Sorry to hear this has happened to you too – the gist of the explanation you’ve been offered makes sense to me. For what it’s worth, I know the car I performed this repair on was still going strong some 25,000 miles later, so in that case at least there was no permanent damage that required a replacement Vanos unit.

    Good luck!

    Neil.

  18. Steve W on April 27th, 2011 17:31

    Thanks Neil
    I have removed the solenoids to have a look at the bore – which seems OK
    I am no techie but I’m tempted to have a go at your Cure as above.

    However,the top left solenoid appears to have pushed out which may have contributed to forcing the cover off. I have taken both solenoids out and fitted them back in but the top one sits a little proud so the cover will not go back on. Ideally the solenoid would slide in a further 5mm but I cant see any obstruction. Is there a technique you can suggest?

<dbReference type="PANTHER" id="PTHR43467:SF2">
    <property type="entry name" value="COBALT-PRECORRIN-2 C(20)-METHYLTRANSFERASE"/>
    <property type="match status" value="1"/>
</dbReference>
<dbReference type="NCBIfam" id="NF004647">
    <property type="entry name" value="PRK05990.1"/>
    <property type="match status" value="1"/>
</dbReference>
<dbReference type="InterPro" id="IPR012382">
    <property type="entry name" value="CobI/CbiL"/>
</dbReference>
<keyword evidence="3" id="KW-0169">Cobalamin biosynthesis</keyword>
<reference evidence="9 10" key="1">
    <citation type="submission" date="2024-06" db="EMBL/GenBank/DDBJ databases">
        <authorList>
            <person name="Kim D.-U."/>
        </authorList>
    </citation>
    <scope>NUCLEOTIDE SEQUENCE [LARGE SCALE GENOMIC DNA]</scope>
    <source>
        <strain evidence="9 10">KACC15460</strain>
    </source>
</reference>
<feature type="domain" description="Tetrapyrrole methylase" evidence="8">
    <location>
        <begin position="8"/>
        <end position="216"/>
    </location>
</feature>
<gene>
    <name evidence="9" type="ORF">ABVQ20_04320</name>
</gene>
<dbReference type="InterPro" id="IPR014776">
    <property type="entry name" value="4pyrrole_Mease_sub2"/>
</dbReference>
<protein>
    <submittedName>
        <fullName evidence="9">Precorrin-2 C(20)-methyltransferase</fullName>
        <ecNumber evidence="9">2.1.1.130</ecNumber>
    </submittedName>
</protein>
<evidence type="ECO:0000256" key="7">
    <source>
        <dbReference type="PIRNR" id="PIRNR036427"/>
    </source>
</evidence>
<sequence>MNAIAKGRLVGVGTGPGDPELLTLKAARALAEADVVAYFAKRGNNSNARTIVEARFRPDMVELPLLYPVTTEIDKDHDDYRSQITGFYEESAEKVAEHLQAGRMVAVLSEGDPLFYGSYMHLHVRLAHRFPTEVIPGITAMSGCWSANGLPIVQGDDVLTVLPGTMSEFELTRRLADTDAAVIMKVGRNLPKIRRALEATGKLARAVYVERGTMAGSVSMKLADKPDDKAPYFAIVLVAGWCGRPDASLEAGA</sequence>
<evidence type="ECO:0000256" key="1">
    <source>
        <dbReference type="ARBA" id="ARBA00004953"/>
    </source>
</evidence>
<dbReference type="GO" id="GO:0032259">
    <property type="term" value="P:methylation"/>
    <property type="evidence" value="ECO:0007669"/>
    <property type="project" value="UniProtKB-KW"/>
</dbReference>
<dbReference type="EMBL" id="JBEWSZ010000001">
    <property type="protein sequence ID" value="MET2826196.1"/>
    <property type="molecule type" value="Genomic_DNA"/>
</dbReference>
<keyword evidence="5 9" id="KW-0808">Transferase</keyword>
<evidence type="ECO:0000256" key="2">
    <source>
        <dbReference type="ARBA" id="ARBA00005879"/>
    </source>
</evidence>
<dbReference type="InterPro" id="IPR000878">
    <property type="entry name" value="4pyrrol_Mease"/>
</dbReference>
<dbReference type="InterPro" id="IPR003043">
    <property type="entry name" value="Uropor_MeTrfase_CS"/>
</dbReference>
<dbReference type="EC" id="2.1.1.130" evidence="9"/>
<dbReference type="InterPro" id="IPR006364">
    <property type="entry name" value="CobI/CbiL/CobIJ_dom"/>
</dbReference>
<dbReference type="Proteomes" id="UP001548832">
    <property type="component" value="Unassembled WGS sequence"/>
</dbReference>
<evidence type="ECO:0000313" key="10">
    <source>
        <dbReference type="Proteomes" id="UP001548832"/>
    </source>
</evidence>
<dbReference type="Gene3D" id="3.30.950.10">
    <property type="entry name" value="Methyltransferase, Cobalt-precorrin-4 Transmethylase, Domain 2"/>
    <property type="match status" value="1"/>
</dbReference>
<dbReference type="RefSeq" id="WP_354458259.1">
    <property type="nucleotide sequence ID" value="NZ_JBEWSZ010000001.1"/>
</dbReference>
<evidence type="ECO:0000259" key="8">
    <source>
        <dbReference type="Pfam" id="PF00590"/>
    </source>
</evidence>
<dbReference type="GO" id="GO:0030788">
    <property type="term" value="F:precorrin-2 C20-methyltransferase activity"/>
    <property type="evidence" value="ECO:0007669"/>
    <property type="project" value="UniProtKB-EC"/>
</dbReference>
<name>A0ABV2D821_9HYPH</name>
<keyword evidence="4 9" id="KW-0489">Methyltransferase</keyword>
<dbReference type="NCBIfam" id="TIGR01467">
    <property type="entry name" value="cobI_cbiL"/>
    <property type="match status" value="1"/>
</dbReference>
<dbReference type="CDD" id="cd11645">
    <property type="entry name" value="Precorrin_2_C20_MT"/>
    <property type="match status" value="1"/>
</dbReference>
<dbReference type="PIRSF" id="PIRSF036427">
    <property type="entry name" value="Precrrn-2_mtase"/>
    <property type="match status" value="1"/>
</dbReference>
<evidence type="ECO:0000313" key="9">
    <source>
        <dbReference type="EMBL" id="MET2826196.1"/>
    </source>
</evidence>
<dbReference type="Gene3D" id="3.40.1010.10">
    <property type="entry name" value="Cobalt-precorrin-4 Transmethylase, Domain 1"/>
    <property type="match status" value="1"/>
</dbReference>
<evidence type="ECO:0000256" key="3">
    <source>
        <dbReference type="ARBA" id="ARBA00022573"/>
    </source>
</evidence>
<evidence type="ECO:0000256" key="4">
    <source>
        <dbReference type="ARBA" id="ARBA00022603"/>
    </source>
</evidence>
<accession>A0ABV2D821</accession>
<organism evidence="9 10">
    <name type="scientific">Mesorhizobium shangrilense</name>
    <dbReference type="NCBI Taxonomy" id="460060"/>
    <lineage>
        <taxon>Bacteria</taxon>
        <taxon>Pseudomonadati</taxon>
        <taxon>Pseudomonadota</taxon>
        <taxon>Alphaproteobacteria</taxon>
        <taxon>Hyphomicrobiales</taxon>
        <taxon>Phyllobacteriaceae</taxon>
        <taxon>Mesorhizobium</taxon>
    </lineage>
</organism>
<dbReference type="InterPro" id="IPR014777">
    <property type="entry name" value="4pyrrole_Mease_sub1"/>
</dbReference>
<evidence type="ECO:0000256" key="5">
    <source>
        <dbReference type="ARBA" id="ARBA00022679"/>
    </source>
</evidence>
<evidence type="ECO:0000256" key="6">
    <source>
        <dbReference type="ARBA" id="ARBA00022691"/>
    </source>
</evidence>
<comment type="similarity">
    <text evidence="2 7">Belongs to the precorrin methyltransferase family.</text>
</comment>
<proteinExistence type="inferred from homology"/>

Also, where did you get your parts from?
    Thanks
    Steve

  19. Neil Mukerji on April 27th, 2011 17:50

    Hi Steve,

    It is usually the seal around that solenoid that fails causing it to pop out and sheer the bolts. Unfortunately I can’t remember exactly what I did now (it was nearly 6 years ago this happened to me!). Is there any movement on the solenoid? Perhaps it is in the fully extended position and it needs to retract. Given it usually fights against massive oil pressure that might be quite hard work – maybe some research into what to apply to the connections to make it move?

    I got the parts from BMW – the part numbers in the article above were correct at the time of writing. :s